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Listeriosis and Pregnancy

What is Listeriosis? Listeriosis is the name of an infection caused by eating food contaminated with a bacterium called Listeria monocytogenes. These bacteria are found everywhere in the environment. It is commonly found in soil, decaying vegetation and water. People and animals can be carriers of listeria bacteria and never get sick.

Outbreaks of listeriosis have been caused by consuming unpasteurized (raw) milk, soft cheese, vegetables and ready-to-eat meats (like lunch meat).


  • Front of Listeriosis and Pregnancy fact sheetListeriosis and Pregnancy Fact Sheet (PDF 245KB)
    View, download and print the Listeriosis and Pregnancy Fact Sheet. Listeriosis is the name of an infection caused by eating food contaminated with a bacterium called Listeria monocytogenes.

Contact Us

For more information, please contact the Infectious Disease Control Team:

  • 519-663-5317 Ext. 2330

What are the signs and symptoms of listeriosis?

  • Healthy adults sometimes become infected but the illness is usually mild and no treatment is needed. Symptoms of listeriosis in healthy people can include fever, muscle aches, nausea and/or diarrhea.
  • Symptoms usually develop 3 to 70 days (commonly three weeks) after eating food contaminated with the bacteria.
  • Pregnant women experience the same mild illness as healthy adults, but the infection may affect the baby, leading to premature delivery, stillbirth or infection of the newborn.
  • The bacteria can be transmitted from mother to developing baby while pregnant or at delivery from an infected birth canal.

Pregnant woman should seek medical attention if they develop symptoms of listeriosis infection.

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How is listeriosis diagnosed?

A blood test is the most common test to diagnose listeriosis. Testing is only recommended if you are sick with symptoms of listeria, regardless of if you have eaten food that may have been contaminated.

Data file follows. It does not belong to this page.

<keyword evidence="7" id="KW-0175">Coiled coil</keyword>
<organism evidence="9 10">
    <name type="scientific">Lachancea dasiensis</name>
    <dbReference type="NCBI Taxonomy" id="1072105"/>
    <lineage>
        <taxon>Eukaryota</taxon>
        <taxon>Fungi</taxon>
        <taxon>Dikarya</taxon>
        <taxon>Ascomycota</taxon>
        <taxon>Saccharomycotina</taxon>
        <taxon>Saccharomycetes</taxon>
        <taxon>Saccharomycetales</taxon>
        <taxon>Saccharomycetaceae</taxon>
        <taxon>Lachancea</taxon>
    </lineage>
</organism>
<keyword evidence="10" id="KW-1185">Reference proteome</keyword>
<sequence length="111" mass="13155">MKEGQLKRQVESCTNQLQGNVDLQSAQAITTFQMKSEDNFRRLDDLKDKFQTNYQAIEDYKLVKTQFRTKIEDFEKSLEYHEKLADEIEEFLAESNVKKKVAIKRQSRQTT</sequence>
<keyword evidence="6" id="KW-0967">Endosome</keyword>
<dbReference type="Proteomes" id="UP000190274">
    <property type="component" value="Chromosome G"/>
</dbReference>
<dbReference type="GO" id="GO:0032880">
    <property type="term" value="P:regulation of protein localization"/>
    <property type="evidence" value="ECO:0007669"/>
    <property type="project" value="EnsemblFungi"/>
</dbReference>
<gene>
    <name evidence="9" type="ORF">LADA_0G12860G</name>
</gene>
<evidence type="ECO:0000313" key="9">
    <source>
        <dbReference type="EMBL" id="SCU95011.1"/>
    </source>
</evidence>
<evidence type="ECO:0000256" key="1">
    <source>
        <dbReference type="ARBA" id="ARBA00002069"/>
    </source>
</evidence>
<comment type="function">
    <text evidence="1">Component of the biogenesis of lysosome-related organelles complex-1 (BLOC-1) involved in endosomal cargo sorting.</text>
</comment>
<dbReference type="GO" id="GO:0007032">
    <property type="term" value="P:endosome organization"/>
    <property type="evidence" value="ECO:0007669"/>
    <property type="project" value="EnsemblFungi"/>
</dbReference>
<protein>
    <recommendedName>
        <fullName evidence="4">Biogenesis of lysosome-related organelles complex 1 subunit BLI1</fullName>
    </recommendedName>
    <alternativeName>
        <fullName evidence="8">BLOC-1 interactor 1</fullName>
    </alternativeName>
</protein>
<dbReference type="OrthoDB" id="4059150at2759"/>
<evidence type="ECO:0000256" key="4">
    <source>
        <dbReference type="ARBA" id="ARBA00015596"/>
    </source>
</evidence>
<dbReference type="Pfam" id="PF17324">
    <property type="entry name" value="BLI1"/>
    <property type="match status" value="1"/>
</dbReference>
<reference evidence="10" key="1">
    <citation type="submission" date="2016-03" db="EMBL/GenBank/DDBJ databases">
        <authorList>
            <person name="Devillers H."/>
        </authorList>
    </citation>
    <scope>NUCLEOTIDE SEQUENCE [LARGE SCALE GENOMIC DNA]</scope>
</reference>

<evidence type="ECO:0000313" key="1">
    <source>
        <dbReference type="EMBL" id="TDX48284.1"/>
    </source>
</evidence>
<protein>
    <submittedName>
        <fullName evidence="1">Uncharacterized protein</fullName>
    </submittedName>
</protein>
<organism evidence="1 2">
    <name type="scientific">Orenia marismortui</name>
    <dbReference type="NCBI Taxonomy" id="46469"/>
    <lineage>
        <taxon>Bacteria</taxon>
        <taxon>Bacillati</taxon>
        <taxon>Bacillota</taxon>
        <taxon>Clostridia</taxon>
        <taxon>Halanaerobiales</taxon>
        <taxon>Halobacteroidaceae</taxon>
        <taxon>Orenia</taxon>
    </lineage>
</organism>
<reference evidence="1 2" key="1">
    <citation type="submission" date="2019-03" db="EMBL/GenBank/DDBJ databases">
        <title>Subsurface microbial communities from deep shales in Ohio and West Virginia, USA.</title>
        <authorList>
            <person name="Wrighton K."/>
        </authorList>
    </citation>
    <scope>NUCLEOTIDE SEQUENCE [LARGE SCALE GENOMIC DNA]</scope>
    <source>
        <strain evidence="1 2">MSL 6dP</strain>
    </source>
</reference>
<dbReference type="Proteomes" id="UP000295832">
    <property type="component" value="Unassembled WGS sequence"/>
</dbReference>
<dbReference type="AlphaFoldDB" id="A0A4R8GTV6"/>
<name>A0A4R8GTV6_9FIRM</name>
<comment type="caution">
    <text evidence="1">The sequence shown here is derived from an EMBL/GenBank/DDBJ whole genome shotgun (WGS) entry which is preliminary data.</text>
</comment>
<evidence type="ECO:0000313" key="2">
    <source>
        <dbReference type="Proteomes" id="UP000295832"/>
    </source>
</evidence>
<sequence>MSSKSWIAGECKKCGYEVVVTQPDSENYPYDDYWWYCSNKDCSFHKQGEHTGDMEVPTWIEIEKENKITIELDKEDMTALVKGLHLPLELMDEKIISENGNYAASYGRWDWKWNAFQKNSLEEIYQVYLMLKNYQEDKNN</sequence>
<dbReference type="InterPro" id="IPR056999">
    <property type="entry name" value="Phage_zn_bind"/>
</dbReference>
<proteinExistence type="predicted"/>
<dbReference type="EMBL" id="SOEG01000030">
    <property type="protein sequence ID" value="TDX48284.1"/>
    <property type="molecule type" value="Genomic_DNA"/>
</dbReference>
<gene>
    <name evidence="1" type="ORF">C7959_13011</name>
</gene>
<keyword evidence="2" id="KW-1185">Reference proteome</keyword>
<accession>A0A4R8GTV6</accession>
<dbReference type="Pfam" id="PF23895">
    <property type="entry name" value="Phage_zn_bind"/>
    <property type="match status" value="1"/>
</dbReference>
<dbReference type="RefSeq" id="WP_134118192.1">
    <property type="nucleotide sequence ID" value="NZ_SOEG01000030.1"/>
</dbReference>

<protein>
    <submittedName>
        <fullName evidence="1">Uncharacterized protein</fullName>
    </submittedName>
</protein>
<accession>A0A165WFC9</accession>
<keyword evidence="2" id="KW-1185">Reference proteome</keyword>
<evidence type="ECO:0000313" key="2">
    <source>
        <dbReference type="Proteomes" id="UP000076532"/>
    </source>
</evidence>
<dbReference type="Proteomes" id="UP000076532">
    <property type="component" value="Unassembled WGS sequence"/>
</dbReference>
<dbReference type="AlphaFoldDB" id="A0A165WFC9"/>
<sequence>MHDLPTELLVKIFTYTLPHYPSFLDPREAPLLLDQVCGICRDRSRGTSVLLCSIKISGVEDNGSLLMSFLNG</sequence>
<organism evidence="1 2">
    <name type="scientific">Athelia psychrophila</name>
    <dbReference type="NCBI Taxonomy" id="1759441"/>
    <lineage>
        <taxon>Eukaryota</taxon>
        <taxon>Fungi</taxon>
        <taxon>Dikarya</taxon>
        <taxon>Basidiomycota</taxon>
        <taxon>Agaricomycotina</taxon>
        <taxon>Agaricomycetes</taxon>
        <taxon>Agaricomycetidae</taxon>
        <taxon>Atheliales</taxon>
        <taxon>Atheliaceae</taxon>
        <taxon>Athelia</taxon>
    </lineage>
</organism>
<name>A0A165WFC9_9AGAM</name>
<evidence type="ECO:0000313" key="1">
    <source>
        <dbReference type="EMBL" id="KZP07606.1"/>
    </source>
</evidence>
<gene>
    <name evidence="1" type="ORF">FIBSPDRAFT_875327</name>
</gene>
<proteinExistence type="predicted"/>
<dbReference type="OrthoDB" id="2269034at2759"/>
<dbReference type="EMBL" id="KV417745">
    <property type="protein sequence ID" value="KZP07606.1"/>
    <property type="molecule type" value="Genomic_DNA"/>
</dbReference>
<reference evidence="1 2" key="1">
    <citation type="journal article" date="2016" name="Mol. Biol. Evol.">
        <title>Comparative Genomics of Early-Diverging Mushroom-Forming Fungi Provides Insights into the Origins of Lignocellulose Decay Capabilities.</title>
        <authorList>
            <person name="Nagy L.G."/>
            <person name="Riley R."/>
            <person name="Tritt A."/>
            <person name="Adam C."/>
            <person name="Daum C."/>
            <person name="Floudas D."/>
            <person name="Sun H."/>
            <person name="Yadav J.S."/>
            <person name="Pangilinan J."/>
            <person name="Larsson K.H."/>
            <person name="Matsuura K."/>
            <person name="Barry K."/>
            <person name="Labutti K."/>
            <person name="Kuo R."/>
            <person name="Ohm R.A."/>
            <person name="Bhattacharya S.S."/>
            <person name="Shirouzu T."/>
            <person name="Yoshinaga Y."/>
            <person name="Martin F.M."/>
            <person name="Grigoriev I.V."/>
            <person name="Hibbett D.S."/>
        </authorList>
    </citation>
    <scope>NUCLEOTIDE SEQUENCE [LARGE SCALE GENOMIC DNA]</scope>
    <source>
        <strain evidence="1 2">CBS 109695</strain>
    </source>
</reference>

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Is there treatment?

Listeriosis is treated with antibiotics. Prompt treatment of pregnant women with symptoms of listeriosis can prevent infection in the baby. Antibiotic treatment is not recommended if you do not have symptoms.

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How do I prevent infection?

Safe food handling is important in the prevention of foodborne illness like listeriosis. In addition to general safe food handling recommendations, pregnant women are advised to avoid certain foods to reduce the risk of becoming infected with listeriosis:

  • Only eat hot dogs, luncheon meats or deli meats that have been reheated until steaming hot (74ºC). Make sure fluid from hot dog packages does not get on other foods, utensils and food preparation surfaces. Wash hands after touching hot dogs, luncheon meats and deli meats.
  • Avoid soft cheeses such as feta, Brie and Camembert; blue-veined cheeses; or Mexican-style cheeses such as queso blanco, queso fresco and panela.
  • Avoid refrigerated pâtés or meat spreads. Canned or shelf-stable pâtés and meat spreads may be eaten.
  • Avoid refrigerated smoked seafood unless it is used in a cooked dish, such as a casserole. Refrigerated smoked seafood, such as salmon, trout, whitefish, cod, tuna or mackerel, is most often labeled as "nova-style," "lox," "kippered," "smoked" or "jerky." The fish is found in the refrigerator section or sold at deli counters of grocery stores and delicatessens. Canned or shelf-stable smoked seafood may be eaten.

Food that is contaminated with listeria bacteria does not look or smell bad.

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Date of creation: December 29, 2012
Last modified on: November 11, 2016


1Heymann, D.L. (2015). Control of communicable diseases manual (20th ed.). Washington, DC: American Public Health Association.
2Centers for Disease Control and Prevention. Listeriosis. Retrieved from
3Public Health Ontario. Listeriosis. Retrieved November 8, 2016, from Retrieved from